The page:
Successful clinical trials need good patient stratification

Clinical trials fail for several reasons, with efficacy and safety being commonly cited reasons. But another issue may be due to a lack of proper patient stratification. In addition to obvious parameters, patients may need to be stratified in a manner that reflects the pathogenic diversity seen within a disease or by their response to a candidate drug. The reliance on humanized transgenic animal models, coupled with a lack of proper patient stratification, is likely working to reduce the success of clinical trials.

Cells derived from human iPSCs can help stratify patients

Clinical trials in a dish, that use human induced pluripotent stem cell (iPSC) derived cells, offer a more human approach to screening and modeling and represent a diverse source of patients with multiple disease-relevant phenotypes. Candidate drugs can be tested in a broad selection of human iPSC derived cells from patients with the same disease but perhaps different variations or underlying causes. This serves to robustly identify responders versus nonresponders.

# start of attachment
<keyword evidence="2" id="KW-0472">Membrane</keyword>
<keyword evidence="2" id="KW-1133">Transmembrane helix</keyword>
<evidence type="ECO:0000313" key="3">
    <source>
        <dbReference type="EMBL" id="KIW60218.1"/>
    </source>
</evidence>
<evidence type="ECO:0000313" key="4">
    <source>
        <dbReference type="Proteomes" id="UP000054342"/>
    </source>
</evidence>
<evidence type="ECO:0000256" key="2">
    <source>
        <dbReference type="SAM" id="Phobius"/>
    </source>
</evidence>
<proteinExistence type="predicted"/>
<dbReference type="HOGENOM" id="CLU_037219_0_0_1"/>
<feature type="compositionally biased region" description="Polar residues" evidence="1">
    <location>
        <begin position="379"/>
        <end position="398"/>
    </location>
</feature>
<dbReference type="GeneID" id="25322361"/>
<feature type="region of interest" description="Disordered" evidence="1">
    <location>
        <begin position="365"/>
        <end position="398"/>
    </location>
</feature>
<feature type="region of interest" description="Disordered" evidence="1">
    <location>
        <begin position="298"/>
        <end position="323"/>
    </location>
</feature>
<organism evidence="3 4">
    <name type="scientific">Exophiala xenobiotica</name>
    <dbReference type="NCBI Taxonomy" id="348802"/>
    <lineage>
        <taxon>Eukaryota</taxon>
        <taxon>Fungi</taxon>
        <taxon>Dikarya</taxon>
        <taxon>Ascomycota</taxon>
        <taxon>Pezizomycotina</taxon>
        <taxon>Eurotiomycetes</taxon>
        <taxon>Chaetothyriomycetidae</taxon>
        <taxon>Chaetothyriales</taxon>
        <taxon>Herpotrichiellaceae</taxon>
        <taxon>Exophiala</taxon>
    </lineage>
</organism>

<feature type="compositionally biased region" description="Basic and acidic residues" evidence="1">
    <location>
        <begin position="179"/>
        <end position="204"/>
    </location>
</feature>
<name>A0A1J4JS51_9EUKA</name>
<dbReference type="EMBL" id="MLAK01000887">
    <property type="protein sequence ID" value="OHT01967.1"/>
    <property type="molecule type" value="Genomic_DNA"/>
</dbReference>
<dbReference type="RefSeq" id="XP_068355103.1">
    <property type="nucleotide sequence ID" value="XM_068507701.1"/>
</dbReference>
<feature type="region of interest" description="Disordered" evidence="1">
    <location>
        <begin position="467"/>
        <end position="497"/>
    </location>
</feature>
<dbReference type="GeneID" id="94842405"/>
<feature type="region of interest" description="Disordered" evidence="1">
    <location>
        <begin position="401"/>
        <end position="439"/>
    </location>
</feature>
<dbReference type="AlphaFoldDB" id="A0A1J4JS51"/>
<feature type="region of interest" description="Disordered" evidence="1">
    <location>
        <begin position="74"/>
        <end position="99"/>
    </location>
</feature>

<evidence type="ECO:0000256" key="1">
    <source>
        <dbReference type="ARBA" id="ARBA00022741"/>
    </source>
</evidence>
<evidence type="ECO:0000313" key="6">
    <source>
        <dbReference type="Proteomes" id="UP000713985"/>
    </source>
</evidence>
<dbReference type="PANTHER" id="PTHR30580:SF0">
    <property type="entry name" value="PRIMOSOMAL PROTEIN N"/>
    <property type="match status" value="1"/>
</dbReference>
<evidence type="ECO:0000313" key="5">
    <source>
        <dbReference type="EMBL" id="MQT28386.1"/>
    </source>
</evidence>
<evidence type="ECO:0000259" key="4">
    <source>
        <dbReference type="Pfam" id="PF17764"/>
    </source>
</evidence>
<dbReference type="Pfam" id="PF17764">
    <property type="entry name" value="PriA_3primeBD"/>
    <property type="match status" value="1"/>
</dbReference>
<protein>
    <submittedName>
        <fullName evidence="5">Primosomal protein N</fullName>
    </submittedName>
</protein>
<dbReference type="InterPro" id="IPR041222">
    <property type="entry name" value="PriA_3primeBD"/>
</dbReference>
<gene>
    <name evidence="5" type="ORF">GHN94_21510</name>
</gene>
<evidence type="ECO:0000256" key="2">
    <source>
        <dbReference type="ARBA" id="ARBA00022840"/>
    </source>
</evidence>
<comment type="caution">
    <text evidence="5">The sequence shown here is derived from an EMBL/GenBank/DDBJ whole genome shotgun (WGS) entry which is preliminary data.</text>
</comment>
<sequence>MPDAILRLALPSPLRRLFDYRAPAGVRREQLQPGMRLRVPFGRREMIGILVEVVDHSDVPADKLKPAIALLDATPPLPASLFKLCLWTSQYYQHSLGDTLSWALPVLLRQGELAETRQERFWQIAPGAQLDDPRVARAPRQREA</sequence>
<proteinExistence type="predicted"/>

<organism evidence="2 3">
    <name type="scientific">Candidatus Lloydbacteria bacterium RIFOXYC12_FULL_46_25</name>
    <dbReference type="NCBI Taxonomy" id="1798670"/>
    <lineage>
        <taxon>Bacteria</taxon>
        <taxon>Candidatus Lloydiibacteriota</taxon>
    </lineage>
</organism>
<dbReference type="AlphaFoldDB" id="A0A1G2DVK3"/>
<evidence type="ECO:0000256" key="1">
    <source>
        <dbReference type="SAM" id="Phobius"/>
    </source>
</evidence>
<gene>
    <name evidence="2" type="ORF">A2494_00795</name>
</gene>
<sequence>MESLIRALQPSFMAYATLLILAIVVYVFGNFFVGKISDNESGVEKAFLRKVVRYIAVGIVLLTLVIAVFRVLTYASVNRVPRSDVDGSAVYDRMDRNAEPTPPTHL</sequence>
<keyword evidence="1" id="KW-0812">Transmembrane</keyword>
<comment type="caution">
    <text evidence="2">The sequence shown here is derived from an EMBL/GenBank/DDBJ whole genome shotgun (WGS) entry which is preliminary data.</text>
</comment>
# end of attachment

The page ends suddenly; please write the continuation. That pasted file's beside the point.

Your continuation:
Our axoCellsTM are available from Alzheimer’s disease patients but with different mutations, for example. You can use axoCellsTM to uncover drug responses in a population and build relevant patient stratification schemes ahead of clinical trials. This would contribute to more efficient clinical trials, reducing rates of attrition, and speeding up the move from bench to bedside.